by Nancy Casey
Do you ever find yourself starting to explain something and then getting side-tracked because in the middle of it you realize that you have to explain something else first? Maybe you even notice yourself pausing for a breath and moving your head so you can look side-to-side or up at the ceiling for a few seconds before you launch into the explanation.
Sometimes when you do this, the other person thinks your story is over, so they stop listening and start talking about what they are thinking of.
Sometimes other people do this and you are the one who starts talking because you don’t realize the story isn’t over and you are still supposed to be listening and thinking about it.
This happens because our minds work in two ways. When we are thinking linearly, we keep everything in order, first things first, followed by what’s next. There’s a mental discipline to it. When you think linearly, you make an effort to “stay on track.” It’s what you are trying to do when you struggle to “think straight.” If you struggle too hard to think straight, you can feel like your mind is in a vice.
Our minds also work associatively. That is, one idea is associated with a second idea which, as soon as it pops up, brings three more along with it. This is one of the ways we get new ideas. It also helps us make sense of our experience by putting ideas together so we can think about how they are related. When our minds go on an associative rampage, however, we end up overwhelmed and exhausted.
Writing in sentences and paragraphs usually requires us to squeeze all of our associative thinking into strict linear thinking. Here is a way to write in a way that’s both linear and associative:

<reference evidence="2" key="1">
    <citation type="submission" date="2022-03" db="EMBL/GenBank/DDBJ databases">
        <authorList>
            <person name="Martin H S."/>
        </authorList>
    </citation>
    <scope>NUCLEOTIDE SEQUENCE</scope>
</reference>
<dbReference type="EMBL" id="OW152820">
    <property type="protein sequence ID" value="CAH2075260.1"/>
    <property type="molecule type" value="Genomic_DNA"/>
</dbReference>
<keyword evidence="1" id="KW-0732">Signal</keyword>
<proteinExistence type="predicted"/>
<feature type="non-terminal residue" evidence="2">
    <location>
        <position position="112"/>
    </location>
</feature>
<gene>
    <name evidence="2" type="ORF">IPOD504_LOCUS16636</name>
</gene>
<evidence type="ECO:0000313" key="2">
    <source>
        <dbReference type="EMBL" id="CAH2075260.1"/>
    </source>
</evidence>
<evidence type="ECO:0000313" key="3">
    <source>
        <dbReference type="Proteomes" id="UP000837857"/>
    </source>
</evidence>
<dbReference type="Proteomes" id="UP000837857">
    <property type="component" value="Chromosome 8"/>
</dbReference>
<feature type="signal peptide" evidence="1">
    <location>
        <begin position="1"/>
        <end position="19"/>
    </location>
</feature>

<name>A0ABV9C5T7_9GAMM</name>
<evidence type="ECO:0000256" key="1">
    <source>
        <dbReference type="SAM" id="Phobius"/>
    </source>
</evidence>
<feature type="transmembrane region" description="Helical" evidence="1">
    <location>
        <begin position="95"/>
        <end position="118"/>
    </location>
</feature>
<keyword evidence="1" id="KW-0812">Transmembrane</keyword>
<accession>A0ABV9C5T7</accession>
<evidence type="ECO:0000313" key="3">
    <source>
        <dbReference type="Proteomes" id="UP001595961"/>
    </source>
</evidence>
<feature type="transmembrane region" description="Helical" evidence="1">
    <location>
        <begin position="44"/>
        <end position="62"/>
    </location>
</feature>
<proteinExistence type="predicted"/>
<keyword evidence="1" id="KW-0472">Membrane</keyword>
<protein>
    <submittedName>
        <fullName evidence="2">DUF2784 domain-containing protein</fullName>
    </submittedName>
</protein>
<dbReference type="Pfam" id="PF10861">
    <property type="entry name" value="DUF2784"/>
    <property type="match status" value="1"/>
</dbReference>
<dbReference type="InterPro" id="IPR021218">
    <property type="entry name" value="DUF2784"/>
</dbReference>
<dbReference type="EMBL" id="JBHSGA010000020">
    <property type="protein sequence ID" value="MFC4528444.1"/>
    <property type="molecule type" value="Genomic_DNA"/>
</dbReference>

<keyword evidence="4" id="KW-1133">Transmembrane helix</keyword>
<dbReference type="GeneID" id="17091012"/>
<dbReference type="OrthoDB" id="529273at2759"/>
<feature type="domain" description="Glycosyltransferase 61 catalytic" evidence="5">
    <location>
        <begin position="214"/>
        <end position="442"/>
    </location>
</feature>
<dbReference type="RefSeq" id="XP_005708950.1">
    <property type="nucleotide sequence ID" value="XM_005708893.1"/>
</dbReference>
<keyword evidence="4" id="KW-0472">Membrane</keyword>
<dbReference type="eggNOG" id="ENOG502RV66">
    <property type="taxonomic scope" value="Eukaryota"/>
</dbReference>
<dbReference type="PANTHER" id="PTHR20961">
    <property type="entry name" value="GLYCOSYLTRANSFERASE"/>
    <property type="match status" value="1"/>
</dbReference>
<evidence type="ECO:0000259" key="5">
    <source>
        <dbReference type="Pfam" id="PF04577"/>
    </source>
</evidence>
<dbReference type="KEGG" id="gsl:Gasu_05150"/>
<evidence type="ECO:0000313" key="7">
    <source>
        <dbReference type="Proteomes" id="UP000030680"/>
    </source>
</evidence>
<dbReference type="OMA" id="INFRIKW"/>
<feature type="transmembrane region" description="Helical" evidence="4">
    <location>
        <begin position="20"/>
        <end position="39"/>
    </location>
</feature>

Begin somewhere. With your surroundings, or something that happened yesterday, last year, or in your imagination. Tell about it in the shortest version possible. A couple of sentences, no more than four or five lines. Rest. Relax your hands. Roll your shoulders around.
Then pick one word or phrase from what you have written and write a few lines about that. Only a few. Don’t get carried away. Rest again. Gently move your arms, shoulders, and spine.
Pluck a new idea from what you just wrote, and continue in the same way, writing a few lines, resting, and picking out something new for the next part. Take the resting part seriously. Don’t strain anything, just notice how nice it feels when something relaxes on its own.
It’s normal to try to plan ahead for what you will write. It’s hard sometimes not to think about which word or phrase you will choose for the next section. But when it comes time to pick, ignore your plan and take whatever jumps out.
Don’t bother paying much attention to how you started out or where all of this might be going. Think of it as a chance to wander.
Here is an example of the kind of thing you might write.
When you have almost reached the end of the page, or the end of your writing time, go back to the top and read over everything you have written. Then write a couple of more lines that “end” whatever story you seem to have told. You might have to come up with something more goofy than logical, but that’s fine.
Once you have the ending, you want to figure out the title. While you are thinking about the title, draw a border around the writing or decorate the page somehow. Once the title pops into your head, put it at the top of the page. Write the date somewhere on the page if you haven’t already. Then file it away someplace safe. It’s a good one. You will like looking at it again a week or a month or a year from now.
Nancy Casey teaches at the Recovery Center on Thursdays. 531 S. Main St. in Moscow. Check the calendar for classes and times. All are welcome. Call the Recovery Center 208-883-1045 or email firstname.lastname@example.org for more information.